What's more, companies today aren't seeingthe kind of sharp gains in productivitythat previously allowed them to expand outputwithout adding workers; so this time, ifa company wants to produce more, it mayhave to hire more workers.

And, with wages depressed because morepeople are unemployed and older people arestaying on the job because their retirementaccounts have been wiped out, adding to thework force will be cheaper.

Still, the demographics may work theother way too.

At Quality Float Works Inc., a Chicagoarea manufacturer of industrial floats andvalves, employment has shrunk to 15 from20 a year ago. Some of the remaining employeesare older workers, who in ordinarytimes might have retired, said Sandra Westlund-Deenihan, the company's president.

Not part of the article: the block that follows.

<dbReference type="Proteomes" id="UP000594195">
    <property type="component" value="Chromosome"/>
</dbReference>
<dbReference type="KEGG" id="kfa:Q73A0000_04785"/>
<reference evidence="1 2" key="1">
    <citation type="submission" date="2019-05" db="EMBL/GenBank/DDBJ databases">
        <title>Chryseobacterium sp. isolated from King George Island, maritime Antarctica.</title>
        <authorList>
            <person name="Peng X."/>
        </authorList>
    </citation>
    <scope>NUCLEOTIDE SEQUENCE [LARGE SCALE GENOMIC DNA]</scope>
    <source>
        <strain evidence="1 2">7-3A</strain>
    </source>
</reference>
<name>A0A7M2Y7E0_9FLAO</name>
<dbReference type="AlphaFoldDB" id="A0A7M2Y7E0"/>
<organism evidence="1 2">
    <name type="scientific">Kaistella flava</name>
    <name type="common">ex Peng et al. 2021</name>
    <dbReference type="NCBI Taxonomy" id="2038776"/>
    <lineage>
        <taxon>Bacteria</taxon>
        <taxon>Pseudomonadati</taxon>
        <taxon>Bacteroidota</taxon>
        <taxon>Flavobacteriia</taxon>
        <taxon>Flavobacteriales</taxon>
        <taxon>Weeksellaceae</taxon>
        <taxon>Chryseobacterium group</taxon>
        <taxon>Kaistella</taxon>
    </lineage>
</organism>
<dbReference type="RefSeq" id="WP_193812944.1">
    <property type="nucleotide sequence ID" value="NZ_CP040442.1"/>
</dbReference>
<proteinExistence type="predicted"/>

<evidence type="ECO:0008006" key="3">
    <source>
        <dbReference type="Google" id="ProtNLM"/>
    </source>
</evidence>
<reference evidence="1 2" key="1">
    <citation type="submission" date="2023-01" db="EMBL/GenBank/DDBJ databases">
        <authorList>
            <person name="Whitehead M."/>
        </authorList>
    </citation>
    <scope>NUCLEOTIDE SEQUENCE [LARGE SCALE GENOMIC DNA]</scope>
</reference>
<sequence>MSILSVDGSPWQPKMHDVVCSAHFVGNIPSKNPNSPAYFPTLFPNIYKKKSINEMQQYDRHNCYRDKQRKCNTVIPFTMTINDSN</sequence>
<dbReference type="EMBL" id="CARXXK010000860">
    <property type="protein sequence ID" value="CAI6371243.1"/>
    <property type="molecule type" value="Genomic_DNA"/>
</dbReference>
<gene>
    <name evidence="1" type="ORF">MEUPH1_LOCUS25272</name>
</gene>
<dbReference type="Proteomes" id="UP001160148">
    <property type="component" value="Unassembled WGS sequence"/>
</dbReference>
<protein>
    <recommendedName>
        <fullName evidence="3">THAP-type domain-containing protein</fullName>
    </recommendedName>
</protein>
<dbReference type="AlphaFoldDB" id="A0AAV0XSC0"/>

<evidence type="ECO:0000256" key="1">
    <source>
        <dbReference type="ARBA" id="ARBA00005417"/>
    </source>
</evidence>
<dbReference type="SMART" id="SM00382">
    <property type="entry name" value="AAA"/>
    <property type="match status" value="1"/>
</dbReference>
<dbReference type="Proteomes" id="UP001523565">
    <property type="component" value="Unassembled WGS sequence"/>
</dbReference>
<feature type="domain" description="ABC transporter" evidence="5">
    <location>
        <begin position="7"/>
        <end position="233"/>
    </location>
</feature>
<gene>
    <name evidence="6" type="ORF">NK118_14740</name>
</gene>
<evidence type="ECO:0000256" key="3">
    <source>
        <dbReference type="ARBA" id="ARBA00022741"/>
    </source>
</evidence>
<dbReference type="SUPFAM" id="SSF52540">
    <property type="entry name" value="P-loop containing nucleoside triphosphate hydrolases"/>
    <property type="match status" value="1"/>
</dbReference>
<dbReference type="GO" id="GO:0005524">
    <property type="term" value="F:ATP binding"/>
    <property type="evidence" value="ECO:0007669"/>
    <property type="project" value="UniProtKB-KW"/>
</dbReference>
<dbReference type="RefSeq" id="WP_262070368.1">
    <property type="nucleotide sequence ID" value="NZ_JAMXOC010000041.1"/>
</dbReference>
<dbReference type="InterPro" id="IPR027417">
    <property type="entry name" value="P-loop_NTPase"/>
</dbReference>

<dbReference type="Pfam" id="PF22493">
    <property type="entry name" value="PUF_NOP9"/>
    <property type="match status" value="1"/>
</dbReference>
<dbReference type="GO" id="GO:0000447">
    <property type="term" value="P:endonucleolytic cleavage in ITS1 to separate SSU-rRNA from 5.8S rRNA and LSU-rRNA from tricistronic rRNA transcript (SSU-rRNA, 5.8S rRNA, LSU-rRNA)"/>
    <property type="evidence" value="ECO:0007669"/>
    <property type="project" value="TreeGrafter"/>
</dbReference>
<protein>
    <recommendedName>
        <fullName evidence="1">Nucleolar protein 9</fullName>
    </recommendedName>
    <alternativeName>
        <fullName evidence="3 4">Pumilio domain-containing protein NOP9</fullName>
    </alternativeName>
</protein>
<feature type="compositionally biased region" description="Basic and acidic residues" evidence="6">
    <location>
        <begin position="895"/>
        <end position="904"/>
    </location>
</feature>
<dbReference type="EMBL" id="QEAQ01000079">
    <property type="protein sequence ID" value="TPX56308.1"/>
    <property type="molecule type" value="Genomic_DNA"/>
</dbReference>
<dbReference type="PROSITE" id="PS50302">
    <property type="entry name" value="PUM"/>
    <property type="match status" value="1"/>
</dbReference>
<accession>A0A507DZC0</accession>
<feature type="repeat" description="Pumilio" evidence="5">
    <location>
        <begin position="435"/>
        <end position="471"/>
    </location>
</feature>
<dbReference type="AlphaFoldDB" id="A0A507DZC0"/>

"Their 410(k)s became 201(k)s. Theystayed on with us," she said. When they areready to leave, she added, it will create awave of openings -- but just when that willhappen is anybody's guess.

Her son, Jason Speer, the company's vicepresident, says he'll wait for several monthsof stable business before he even considershiring. And that point hasn't come. "We'renot there yet," he said.

For workers, "it's going to be a difficultslog back," said Sophia Koropeckyj, a managingdirector at Moody's

While the economy is expected to growagain later this year, analysts say, it won't beuntil 2011, at the earliest, before there'smeaningful job growth.

All this spells trouble for the Obama administration,which is facing increased pressure to show results from its wide-rangingstimulus package and other interventionin the economy.

Since the recession officially began in December2007, the U.S. economy has lostsome six million payroll jobs. It would havebeen much worse without Obama's $787 billionstimulus plan, says Jared Bernstein,chief economist and economic policy adviserto Vice President Joe Biden.